Sunday, 8 February 2015

Papaver orientale -- Oriental Poppy

"Papaver orientale -- Oriental Poppy", drawing by Sarah "Sallie" Thayer, 2015


Papaver orientale, the Oriental poppy, is a perennial flowering plant native to the Caucasus, northeastern Turkey and northern Iran. P. orientale naturally produces brilliant orange-scarlet flowers; however, since the late 19th century, selective breeding for gardens has created a range of colors from clean white with eggplant-black blotches to clear true pinks and salmon pinks to deep maroons and plum. In addition petals may be creased or fringed. The Family name for poppies is Papaveraceae

Papaver comes from the Latin and means “anesthetic” – referring, of course, to the plant’s well-known qualities for numbing pain – and is the genus name for all members of the poppy family including the well-known Papaver somniferum, native to Southeastern Europe and western Asia. (Also known as the opium poppy, the species is cultivated extensively in many countries, including Iran, Turkey, Afghanistan, Holland, Poland, Romania, Czechoslovakia, Yugoslavia, India, Canada, and many Asian and Central and South American countries).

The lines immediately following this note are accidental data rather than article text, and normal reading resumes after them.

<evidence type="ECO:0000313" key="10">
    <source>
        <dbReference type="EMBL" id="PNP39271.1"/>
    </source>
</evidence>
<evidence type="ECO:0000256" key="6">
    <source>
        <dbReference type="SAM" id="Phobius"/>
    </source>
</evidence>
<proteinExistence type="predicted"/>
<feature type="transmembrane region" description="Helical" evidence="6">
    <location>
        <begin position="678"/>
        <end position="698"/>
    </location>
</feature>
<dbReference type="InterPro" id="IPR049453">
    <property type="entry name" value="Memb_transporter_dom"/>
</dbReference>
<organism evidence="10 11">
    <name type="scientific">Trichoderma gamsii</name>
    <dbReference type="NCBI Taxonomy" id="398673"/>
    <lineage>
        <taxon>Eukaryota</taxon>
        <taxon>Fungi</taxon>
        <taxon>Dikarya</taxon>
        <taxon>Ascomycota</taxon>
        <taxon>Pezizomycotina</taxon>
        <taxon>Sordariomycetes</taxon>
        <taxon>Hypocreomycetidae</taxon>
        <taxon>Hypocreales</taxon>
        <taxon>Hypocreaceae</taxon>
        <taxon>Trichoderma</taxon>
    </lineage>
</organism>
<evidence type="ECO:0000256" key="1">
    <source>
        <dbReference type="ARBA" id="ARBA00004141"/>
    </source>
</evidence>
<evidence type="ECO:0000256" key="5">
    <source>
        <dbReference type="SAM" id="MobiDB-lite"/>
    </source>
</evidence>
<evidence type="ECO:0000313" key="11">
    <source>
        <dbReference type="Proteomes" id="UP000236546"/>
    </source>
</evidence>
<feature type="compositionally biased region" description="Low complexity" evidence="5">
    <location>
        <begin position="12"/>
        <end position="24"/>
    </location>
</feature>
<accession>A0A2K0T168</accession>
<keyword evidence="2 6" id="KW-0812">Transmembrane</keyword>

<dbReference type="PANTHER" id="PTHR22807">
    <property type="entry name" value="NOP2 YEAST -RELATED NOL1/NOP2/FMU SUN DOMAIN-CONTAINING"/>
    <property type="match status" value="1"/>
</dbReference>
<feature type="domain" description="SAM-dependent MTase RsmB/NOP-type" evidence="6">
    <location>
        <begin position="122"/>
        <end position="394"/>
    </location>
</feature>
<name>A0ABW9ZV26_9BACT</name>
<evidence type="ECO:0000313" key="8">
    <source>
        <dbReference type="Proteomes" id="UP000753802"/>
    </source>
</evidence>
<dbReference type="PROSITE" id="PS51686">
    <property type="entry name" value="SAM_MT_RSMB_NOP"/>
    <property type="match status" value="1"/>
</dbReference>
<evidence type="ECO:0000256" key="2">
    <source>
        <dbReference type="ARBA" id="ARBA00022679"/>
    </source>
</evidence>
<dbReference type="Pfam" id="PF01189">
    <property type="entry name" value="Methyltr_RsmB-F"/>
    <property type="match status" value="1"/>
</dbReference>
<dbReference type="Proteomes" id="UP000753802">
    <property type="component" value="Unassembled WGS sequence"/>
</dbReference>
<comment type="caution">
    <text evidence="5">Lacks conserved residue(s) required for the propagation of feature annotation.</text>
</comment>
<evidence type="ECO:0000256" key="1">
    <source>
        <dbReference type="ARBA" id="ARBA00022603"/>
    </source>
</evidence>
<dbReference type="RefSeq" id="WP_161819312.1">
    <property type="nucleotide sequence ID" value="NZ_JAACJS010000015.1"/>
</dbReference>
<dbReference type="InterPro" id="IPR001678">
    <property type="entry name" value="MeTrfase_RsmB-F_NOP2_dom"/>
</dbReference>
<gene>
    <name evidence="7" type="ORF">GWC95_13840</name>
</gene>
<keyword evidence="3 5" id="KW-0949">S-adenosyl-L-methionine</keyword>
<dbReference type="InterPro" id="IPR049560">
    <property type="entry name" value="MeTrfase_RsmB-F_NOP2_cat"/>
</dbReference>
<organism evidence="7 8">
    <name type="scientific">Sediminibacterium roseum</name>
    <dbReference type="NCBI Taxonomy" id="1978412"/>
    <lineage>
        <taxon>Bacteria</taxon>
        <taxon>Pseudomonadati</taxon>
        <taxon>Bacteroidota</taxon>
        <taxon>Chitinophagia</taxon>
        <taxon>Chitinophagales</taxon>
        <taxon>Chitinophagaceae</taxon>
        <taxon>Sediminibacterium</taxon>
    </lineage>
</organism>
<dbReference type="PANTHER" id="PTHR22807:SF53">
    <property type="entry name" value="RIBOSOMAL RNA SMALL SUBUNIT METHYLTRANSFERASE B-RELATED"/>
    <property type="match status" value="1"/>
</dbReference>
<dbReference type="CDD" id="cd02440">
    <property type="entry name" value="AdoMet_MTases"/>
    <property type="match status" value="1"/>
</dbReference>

Orientale is Latin for “from the East”.  As to the species name of Orientale, I have read articles where the authors have declared that this is a misnomer as the plant is native to southwestern Asia and not the Far East. However, I would disagree as the Latin “Orientale” simply means “from the East” – not “from the Orient”.